Hmmm.  “You know, honey,” I started cautiously, “There can be lots of reasons a kid would do stuff like that.  I know that you are used to autism, but that’s not the only thing that makes kids act differently.  There are lots of reasons Billy might do that stuff.”  She considered that for a short moment, and then shrugged again.  “Oh.  Okay.  Well, whatever he has, Jimmy has it, too.”


I have to admit, this story cracks me up.  It is important to remember that there is nothing at all mean-spirited about it.  The remarkable part of this story is how unremarkable an autism diagnosis seems to Elena.  It’s just another thing some kids have.  I realize, however, that to the mothers of her classmates, this story isn’t funny at all (be assured that the kids’ names have been changed).  But autism has been a part of Elena’s life since she was about two months old.  To her, it is totally normal.

This is not to say that it doesn’t cause pain for Elena or Ryan.  When Evan starts to tantrum, and I see Ryan’s entire body recoil and tears spring to his eyes, I realize that the kids have had a lifetime of emotional upheaval.  When Elena said, at around age four, “Why don’t Eban lub me?  Ryan lub me.  Eban don’ lub me” it rocked my world.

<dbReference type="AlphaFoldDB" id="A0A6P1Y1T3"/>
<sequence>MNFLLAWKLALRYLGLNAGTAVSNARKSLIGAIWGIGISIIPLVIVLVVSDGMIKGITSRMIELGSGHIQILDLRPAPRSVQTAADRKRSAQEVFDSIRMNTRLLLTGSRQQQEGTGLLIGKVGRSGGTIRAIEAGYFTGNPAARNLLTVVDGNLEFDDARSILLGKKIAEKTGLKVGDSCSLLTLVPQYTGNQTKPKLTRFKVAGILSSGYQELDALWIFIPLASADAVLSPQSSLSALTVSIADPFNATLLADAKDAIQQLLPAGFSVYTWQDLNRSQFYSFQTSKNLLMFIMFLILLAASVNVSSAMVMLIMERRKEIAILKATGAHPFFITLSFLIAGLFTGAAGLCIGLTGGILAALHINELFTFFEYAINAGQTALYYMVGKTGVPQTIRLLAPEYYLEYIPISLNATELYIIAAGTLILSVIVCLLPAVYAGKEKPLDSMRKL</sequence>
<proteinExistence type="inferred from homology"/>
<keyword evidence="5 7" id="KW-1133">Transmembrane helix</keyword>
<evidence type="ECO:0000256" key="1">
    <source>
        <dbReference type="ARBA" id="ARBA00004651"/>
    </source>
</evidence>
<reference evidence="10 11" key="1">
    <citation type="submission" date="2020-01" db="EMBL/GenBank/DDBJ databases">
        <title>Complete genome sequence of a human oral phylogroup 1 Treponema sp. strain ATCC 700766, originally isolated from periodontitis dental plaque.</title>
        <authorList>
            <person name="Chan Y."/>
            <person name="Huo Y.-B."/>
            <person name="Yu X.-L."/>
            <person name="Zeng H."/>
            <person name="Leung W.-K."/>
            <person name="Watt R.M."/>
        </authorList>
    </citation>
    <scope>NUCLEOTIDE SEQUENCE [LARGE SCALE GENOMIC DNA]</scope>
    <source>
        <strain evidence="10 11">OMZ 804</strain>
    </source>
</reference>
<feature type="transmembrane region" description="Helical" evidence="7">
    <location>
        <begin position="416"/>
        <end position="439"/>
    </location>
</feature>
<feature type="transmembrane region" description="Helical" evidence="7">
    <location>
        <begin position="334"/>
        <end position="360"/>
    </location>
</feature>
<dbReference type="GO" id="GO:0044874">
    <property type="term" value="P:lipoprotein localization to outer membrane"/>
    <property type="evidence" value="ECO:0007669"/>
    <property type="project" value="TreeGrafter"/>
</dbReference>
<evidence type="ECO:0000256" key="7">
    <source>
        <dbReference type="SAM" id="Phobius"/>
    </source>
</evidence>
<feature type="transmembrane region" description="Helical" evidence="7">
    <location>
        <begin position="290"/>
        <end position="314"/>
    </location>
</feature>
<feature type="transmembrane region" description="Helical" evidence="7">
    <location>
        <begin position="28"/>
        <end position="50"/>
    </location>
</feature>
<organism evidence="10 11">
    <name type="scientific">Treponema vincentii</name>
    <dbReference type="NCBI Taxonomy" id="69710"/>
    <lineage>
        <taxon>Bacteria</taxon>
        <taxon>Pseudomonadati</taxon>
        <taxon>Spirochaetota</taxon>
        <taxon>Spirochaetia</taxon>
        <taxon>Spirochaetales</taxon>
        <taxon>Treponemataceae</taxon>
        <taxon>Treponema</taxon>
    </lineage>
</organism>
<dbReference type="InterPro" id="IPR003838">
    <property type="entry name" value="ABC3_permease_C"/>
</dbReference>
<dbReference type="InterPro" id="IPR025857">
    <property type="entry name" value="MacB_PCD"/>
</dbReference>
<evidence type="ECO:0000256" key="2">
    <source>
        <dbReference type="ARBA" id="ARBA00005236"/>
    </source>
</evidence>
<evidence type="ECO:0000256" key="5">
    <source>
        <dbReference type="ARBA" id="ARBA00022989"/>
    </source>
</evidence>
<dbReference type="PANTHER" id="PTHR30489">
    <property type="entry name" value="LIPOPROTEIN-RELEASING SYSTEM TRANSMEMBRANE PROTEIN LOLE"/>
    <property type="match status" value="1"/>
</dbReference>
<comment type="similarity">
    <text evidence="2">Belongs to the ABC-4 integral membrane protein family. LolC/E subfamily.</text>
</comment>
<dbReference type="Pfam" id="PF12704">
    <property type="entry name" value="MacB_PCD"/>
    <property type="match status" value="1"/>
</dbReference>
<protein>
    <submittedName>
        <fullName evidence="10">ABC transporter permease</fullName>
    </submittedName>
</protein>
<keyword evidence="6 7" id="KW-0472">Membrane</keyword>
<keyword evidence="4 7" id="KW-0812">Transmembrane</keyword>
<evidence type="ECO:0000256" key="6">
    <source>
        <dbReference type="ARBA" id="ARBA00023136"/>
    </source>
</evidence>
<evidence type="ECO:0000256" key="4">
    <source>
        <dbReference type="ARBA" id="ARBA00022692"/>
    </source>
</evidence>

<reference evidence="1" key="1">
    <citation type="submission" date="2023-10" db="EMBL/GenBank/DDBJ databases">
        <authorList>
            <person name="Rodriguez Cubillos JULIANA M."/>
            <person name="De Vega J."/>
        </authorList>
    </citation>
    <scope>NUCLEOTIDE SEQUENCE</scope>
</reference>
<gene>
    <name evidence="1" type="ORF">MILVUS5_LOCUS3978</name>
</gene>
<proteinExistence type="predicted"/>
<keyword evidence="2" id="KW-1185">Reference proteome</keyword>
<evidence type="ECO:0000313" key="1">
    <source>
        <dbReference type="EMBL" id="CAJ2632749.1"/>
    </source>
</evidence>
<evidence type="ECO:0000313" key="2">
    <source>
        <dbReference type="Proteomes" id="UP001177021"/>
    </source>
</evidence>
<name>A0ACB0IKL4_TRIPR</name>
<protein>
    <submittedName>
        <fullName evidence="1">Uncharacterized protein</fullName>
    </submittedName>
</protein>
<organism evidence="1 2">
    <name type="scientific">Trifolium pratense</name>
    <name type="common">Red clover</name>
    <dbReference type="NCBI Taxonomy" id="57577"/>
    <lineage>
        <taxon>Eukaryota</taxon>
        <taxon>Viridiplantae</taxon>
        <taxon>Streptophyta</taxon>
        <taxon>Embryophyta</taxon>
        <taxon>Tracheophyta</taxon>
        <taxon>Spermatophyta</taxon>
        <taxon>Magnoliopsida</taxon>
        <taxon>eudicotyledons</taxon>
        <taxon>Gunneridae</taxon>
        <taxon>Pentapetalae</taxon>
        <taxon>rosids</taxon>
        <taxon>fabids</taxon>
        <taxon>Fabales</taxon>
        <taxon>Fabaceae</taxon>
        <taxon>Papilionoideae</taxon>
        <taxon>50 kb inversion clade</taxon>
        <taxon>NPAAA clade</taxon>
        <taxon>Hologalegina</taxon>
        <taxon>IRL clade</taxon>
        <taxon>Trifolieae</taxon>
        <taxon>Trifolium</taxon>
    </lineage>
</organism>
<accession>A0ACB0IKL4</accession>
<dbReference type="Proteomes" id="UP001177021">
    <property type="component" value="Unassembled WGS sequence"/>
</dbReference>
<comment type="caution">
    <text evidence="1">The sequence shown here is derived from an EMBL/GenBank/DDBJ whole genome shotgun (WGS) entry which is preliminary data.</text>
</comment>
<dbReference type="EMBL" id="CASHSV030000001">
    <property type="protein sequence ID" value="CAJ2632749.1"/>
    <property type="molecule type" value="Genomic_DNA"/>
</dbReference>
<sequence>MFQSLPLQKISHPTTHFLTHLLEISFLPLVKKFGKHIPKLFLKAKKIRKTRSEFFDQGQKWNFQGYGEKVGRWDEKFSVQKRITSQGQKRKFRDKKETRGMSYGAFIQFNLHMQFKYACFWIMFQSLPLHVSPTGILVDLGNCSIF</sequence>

So, what do we do?  We have therapists.  We have sibling groups.  We work to involve all of the kids in activities that they can enjoy together, regardless of ability—skiing, sledding, swimming.  We also make sure to give each of the kids time alone with us, and time with typical kids.   And, we worry.  We hope that we are giving them enough tools to process this crazy life they’re growing up in.  We hope that they have enough good stuff in their lives that, 30 years from now, when they look back on their childhoods, whatever PTSD we’ve subjected them to will be outweighed by the happy stuff.  And that they grow up to have a healthy bit of confidence in themselves and a decent amount of compassion for others.